Long-term health benefits of physical activity--a systematic review of longitudinal studies

BMC Public Health. 2013 Sep 8:13:813. doi: 10.1186/1471-2458-13-813.


Background: The treatment of noncommunicable diseases (NCD), like coronary heart disease or type 2 diabetes mellitus, causes rising costs for the health system. Physical activity is supposed to reduce the risk for these diseases. Results of cross-sectional studies showed that physical activity is associated with better health, and that physical activity could prevent the development of these diseases. The purpose of this review is to summarize existing evidence for the long-term (>5 years) relationship between physical activity and weight gain, obesity, coronary heart disease, type 2 diabetes mellitus, Alzheimer's disease and dementia.

Methods: Fifteen longitudinal studies with at least 5-year follow up times and a total of 288,724 subjects (>500 participants in each study), aged between 18 and 85 years, were identified using digital databases. Only studies published in English, about healthy adults at baseline, intentional physical activity and the listed NCDs were included.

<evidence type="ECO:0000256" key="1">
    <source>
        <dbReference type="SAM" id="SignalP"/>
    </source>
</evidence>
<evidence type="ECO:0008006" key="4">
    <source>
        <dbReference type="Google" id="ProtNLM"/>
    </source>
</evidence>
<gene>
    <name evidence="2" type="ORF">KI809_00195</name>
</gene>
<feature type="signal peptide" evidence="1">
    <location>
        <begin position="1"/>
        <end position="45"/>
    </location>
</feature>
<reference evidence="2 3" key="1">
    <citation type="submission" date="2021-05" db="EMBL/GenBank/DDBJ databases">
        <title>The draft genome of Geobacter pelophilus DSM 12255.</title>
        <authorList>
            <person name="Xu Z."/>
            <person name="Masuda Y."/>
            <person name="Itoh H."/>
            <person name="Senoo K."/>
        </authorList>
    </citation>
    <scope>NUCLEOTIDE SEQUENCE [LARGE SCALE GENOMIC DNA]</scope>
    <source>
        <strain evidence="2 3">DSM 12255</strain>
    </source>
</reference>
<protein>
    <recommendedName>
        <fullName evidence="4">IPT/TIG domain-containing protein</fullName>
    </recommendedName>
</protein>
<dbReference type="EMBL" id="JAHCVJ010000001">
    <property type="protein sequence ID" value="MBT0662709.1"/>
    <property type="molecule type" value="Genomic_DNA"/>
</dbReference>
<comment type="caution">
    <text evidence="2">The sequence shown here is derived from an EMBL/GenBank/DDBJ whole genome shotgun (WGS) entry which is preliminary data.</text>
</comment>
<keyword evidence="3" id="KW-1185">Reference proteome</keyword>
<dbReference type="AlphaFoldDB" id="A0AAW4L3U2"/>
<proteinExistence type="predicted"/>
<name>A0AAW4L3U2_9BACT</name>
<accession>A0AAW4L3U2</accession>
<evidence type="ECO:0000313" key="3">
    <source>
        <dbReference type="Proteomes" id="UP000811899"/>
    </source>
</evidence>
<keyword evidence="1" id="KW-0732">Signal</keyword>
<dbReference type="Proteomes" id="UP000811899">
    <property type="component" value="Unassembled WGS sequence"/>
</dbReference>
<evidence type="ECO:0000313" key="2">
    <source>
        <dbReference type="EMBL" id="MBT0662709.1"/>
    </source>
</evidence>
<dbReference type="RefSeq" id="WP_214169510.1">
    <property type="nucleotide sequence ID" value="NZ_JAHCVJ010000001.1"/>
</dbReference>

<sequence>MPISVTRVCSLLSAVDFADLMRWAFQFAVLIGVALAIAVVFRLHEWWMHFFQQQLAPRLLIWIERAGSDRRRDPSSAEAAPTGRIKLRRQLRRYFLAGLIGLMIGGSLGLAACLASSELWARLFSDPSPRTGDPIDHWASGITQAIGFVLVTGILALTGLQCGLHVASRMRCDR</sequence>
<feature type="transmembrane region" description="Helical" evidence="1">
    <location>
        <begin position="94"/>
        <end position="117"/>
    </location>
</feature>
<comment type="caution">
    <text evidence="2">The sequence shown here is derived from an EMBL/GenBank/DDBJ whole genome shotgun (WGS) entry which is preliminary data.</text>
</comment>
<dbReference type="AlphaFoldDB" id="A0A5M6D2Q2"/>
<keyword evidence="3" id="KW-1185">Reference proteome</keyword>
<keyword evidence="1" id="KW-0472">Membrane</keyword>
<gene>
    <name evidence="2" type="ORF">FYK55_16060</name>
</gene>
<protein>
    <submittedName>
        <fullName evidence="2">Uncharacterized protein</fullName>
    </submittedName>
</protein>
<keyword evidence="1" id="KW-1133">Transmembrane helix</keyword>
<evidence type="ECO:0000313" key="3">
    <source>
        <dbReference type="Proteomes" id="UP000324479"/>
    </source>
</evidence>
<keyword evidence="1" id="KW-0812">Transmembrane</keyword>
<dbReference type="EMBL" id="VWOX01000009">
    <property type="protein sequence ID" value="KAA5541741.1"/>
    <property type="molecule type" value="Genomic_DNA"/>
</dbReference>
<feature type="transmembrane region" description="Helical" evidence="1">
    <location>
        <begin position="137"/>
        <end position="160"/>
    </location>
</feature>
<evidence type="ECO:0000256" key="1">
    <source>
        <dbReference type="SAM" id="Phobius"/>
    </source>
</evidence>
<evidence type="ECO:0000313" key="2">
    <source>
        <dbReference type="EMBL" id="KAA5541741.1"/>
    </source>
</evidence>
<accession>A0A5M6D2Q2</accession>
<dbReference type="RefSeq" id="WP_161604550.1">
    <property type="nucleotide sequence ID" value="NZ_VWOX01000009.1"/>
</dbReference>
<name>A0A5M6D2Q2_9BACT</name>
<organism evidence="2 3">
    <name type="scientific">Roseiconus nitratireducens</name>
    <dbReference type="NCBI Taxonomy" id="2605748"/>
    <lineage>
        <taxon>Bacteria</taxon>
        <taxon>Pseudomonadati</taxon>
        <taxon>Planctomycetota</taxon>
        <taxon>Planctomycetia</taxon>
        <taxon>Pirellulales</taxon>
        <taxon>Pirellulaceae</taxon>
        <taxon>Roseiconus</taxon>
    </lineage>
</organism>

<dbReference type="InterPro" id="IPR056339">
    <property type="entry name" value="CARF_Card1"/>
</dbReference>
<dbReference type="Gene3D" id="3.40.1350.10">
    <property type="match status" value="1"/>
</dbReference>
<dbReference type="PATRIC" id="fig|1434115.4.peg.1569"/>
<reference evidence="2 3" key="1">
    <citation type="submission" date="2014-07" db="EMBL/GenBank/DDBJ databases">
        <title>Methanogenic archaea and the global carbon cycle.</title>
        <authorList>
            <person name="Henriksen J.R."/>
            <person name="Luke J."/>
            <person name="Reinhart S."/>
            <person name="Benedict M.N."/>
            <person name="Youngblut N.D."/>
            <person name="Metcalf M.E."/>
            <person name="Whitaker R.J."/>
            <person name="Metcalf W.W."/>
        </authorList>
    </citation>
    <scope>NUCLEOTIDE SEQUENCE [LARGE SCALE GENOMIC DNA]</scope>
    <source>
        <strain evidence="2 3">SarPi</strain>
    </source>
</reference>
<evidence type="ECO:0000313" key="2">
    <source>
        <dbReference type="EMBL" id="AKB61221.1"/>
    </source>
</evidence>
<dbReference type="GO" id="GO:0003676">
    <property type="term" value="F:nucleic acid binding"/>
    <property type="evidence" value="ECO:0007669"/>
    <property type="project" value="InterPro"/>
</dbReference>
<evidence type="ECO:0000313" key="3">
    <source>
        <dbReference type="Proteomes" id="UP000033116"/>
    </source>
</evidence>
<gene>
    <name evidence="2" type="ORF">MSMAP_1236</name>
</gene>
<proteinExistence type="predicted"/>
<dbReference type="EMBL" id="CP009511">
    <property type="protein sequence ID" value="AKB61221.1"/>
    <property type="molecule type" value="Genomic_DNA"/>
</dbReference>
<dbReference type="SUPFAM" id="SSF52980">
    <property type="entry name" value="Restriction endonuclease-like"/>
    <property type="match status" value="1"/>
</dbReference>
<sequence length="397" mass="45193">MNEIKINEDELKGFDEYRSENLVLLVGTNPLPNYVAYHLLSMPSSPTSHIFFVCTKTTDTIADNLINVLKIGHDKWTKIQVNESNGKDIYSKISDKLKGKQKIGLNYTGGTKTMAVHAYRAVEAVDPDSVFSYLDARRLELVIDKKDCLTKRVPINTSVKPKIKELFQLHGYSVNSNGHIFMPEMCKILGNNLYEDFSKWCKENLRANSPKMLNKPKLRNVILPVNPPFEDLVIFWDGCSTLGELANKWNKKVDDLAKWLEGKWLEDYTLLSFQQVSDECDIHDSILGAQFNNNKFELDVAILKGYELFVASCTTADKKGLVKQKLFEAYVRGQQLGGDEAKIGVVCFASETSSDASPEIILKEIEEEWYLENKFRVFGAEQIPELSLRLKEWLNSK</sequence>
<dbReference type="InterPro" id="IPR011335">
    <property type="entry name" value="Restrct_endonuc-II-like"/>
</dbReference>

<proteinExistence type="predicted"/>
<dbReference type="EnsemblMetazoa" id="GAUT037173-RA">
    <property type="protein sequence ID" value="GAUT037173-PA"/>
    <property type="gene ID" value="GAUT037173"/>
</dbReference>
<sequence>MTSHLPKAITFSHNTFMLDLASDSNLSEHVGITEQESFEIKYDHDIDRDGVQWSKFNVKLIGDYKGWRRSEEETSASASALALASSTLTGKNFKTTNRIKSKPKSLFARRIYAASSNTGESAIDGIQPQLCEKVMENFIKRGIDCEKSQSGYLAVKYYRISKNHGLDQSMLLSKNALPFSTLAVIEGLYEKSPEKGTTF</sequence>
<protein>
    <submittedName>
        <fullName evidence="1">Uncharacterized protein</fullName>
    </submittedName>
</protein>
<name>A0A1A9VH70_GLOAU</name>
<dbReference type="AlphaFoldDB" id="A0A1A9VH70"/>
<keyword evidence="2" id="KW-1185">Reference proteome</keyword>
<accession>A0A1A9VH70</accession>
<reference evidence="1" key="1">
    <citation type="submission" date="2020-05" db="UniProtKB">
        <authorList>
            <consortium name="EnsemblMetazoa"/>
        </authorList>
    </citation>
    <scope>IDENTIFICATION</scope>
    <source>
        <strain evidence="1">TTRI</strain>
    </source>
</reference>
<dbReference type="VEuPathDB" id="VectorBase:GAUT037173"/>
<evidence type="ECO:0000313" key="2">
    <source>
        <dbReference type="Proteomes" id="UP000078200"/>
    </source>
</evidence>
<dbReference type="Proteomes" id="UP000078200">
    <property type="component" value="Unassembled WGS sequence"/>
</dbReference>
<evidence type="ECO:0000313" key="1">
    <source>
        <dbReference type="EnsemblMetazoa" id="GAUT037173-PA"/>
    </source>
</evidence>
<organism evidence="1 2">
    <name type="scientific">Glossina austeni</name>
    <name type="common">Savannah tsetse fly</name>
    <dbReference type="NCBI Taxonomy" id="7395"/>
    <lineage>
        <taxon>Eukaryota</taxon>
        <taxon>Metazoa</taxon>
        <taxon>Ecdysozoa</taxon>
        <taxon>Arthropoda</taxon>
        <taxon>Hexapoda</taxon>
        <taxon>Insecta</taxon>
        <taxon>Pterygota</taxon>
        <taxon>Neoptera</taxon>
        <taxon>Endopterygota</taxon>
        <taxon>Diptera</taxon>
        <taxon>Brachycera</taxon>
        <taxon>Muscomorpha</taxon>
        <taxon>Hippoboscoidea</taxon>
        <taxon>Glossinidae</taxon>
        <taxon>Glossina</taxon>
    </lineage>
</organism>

Results: The results of these studies show that physical activity appears to have a positive long-term influence on all selected diseases.

Conclusions: This review revealed a paucity of long-term studies on the relationship between physical activity and the incidence of NCD.

Publication types

  • Review
  • Systematic Review

MeSH terms

  • Adolescent
  • Adult
  • Aged
  • Aged, 80 and over
  • Cardiovascular Diseases / mortality
  • Cardiovascular Diseases / prevention & control
  • Dementia / mortality
  • Dementia / prevention & control
  • Diabetes Mellitus, Type 2 / mortality
  • Diabetes Mellitus, Type 2 / prevention & control
  • Female
  • Health Promotion*
  • Humans
  • Longitudinal Studies
  • Male
  • Middle Aged
  • Motor Activity*
  • Obesity / prevention & control
  • Primary Prevention / methods*
  • Prognosis
  • Public Health*
  • Survival Analysis
  • Time Factors
  • Young Adult